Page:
Generally, an individual communication or complaint should include the following information:
Model complaint forms and guidelines are available for the following Treaty Bodies:
Communications to Treaty Bodies cannot be anonymous; the identity of the victims and the petitioner must be included and these are usually communicated to the State party. However, if you are concerned about potential reprisals, the victim or petitioner may request that their identity not be publicly disclosed, and the Committee will use acronyms to designate the victim in public documents.
You can use the text from general comments to draft your individual communications or complaints to Treaty Bodies, as well as your submissions to periodic reviews.
It is advisable to get legal advice prior to submitting an individual communication to a Treaty Body, as it is a quasi-judicial process and legal expertise is useful.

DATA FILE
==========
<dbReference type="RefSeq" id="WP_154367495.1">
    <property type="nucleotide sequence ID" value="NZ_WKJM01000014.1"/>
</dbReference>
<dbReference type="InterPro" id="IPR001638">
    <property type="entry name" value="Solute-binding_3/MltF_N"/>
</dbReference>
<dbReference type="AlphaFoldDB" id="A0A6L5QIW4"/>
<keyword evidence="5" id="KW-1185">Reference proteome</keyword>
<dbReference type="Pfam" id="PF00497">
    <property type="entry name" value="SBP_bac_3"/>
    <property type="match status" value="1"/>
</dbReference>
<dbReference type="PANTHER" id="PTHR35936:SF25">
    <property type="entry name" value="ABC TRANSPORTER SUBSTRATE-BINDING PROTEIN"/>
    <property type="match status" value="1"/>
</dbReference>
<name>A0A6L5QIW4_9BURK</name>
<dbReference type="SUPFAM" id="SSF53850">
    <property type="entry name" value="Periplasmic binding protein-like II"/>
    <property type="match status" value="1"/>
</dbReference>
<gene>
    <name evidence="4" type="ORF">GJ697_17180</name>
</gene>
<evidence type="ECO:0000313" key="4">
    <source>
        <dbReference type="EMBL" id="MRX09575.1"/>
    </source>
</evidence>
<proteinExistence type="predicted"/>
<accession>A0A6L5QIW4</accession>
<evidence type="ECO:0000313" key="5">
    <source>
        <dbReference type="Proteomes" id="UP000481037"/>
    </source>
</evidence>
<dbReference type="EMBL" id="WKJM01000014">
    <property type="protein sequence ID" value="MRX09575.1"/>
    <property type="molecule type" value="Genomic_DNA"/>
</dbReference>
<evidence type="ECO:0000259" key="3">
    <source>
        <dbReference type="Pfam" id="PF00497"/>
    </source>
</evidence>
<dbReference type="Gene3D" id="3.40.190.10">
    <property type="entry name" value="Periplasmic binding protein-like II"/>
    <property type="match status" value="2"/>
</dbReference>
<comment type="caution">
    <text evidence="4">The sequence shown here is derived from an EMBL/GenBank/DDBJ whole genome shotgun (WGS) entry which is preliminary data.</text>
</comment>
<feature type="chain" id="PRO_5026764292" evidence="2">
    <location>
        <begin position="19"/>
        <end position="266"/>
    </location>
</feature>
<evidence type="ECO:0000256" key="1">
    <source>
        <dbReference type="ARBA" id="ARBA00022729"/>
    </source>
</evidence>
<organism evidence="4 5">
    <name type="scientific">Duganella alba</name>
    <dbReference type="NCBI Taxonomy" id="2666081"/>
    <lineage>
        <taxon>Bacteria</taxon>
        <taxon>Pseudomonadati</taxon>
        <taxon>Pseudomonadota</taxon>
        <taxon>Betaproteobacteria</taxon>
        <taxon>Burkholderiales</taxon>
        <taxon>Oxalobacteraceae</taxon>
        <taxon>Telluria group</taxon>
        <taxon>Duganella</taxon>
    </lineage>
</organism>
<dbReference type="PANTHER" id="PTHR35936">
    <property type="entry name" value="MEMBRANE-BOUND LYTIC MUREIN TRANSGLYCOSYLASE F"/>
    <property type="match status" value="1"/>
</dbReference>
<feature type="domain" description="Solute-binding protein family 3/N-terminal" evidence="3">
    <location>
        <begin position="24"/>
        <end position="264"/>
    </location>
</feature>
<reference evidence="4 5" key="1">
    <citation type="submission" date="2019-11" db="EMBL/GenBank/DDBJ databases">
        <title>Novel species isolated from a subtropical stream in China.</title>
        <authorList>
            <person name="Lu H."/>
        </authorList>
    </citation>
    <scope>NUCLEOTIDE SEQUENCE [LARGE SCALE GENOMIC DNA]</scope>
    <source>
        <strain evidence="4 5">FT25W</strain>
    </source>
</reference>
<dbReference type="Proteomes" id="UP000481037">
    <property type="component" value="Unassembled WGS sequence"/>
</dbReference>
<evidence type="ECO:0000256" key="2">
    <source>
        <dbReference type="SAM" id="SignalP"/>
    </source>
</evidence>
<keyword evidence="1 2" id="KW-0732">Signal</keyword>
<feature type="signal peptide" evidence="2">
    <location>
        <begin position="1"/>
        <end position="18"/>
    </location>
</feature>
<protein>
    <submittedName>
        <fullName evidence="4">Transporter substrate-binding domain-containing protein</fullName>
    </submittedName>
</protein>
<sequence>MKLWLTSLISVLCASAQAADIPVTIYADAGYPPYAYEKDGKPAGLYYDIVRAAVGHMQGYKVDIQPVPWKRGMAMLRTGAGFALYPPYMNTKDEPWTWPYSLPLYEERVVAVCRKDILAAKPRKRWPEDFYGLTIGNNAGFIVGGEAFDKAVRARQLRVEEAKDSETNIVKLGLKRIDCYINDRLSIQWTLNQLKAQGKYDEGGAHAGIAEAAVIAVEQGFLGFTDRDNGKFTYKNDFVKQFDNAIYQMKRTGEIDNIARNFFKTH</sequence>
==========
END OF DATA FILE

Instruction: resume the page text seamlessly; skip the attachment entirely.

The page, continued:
NGOs have an important role to play at the national level in providing assistance to victims who wish to submit a complaint to the Treaty Bodies, or even by submitting the complaint on behalf of the victim. This is of particular importance if the complainant does not have access to legal counsel and NGOs have legal expertise or specialised knowledge of the international human rights system.
Individual communications should be submitted in one of the official UN languages: Arabic, Chinese, English, French, Russian or Spanish. The OHCHR may request petitioners to submit documents or summaries in English.